Why Kimberly-Clark Is A "Defensive" Stock ~ The Risk Averse Alert

Wednesday, October 22, 2008

Why Kimberly-Clark Is A "Defensive" Stock

Does anyone know if the profit margins on "Depend" undergarments are wider than "Scott" toilet tissue? Both are made by Kimberly-Clark (NYSE: KMB). I'm just curious because these are non-discretionary, personal hygiene products ... and being most everyone with an interest in the stock market is pooping their pants, I figure this stock might be a screaming buy!

So much for my fun-da-mental analysis...

Today's Fast Money was a stock market fright fest, start to finish. Reaching deep inside my analytical bag of tricks, I find this version of Mary Mary Quite Contrary producing similar images of carnage taunting Fast Money traders and recognize the irony. Much like the nursery rhyme, despite yesterday's victims being buried, fearsome memories sometimes shrink the fact life goes on. As such, then, we find hindsight sometimes is the curse of the living...

According to Dennis Gartman, speaking on the subject of today's trading, "This is a bear market and this is how bear markets act."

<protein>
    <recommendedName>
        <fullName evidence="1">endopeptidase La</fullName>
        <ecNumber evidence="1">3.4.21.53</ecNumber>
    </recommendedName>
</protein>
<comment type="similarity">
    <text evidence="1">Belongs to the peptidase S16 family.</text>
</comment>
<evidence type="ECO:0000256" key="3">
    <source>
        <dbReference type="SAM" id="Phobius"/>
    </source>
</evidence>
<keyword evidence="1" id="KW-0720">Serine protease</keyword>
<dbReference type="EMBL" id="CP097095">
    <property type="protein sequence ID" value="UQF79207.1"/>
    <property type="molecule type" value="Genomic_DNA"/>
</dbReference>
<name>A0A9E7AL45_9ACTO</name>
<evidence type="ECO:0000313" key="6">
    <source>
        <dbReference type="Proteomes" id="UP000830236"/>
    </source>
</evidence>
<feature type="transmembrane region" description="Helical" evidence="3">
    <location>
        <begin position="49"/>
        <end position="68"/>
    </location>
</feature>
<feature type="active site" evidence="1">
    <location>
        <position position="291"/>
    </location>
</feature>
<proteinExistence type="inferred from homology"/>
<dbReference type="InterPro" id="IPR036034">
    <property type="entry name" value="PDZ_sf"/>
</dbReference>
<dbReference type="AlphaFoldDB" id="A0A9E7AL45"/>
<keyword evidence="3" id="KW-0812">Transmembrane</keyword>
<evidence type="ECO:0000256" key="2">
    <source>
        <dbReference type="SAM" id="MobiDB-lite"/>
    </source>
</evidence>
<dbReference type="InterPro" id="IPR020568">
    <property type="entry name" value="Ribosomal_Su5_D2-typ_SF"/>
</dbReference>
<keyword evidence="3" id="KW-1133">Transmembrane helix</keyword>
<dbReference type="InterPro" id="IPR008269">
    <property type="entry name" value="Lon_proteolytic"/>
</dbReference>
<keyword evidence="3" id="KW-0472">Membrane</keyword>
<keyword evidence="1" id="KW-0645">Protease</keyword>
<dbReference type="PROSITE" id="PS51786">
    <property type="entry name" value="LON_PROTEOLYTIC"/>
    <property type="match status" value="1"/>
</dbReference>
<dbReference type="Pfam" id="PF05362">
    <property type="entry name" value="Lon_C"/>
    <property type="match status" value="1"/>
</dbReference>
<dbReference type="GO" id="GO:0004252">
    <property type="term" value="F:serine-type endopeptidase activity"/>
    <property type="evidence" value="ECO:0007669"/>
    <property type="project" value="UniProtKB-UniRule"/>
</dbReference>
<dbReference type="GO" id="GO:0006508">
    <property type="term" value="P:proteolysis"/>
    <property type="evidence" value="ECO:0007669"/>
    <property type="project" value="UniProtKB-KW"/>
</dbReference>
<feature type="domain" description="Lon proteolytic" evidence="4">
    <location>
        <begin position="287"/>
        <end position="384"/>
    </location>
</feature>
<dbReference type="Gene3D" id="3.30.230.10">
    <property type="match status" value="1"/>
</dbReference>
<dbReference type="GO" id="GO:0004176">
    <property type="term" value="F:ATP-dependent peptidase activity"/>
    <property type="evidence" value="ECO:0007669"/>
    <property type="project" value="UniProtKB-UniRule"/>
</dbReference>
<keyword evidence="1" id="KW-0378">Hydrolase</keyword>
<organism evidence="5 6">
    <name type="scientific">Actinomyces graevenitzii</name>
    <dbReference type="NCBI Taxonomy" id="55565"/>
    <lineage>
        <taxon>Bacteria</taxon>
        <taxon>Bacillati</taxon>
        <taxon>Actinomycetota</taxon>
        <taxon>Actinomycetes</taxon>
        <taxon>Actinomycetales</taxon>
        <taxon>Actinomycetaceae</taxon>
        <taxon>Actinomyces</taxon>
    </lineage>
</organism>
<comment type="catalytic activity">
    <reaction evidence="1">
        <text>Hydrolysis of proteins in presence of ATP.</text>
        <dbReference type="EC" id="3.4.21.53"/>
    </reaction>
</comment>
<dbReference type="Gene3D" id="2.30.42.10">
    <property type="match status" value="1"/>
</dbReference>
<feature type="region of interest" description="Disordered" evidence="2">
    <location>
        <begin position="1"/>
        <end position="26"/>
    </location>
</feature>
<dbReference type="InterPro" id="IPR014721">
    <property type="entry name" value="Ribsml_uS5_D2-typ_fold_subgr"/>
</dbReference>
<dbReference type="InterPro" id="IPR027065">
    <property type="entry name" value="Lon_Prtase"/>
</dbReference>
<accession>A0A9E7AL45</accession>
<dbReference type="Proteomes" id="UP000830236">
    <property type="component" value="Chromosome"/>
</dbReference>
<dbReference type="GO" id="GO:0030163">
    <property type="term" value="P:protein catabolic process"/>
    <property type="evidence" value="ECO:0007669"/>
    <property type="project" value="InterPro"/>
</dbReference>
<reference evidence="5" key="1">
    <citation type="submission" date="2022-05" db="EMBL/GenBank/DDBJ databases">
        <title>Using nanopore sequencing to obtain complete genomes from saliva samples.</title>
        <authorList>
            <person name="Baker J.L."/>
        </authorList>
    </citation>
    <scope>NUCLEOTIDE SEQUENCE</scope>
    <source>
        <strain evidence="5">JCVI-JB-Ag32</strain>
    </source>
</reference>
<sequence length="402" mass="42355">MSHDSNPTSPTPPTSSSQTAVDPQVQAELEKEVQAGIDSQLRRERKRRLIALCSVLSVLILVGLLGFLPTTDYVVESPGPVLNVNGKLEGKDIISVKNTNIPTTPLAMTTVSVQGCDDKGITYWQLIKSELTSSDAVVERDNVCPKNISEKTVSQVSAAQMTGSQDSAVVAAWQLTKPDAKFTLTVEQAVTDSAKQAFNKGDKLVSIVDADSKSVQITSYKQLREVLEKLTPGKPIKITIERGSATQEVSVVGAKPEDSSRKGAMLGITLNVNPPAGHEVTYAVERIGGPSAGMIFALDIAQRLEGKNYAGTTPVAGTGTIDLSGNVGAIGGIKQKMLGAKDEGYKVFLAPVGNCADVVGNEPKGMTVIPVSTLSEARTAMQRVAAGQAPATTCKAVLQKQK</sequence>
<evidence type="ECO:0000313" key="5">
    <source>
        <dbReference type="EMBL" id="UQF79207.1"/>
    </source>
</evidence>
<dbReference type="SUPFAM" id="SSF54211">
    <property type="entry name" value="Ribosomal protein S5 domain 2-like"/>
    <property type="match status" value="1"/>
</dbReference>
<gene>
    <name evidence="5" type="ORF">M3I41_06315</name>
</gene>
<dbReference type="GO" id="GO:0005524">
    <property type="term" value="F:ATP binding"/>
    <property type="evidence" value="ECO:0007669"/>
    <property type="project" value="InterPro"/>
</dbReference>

Yet he failed to mention that, within a bear market stocks sometimes rally 20-50% or more. I believe this is nearly where we are at.


You see volume diminishing with each successive trip to the vicinity of today's close (all occurring during decidedly down days over the past couple weeks). Although on one hand this suggests selling exhaustion, on the other it demonstrates how the ongoing crisis of confidence continues. The failure of a sustainable bid materializing is resulting in continued downward pressure despite the fact selling is diminishing.

Positive RSI divergences are encouraging, yes ... yet RSI's downward trend remains intact. Likewise, MACD has yet to display anything strongly suggesting a decided reversal higher is imminent. On both counts, though, one day's strong advance could change all that.

OEX 5-min

You see today's selling had the effect of dragging 5-minute RSI lower than what registered last Thursday (10.16.08) when the S&P 100 declined to what then was thought possibly bottom. This negative price-RSI divergence heightens my more recently expressed doubt toward last week, in fact, being "bottom."

Still, 5-minute RSI today reached sell-side levels typically coinciding with reversals higher. So, assuming the market is in the midst of a bottoming process, it is just as well I conclude today's comments just like yesterday's.

I still tend to think a slow, painful bleed might be in order — something to break the will of the "bottom is in" faithful. Today certainly went some way toward this end. Thus, soon we might more confidently develop a bullish stance metaphorically based on the London Bridge is Falling Down nursery rhyme...

Fast Money
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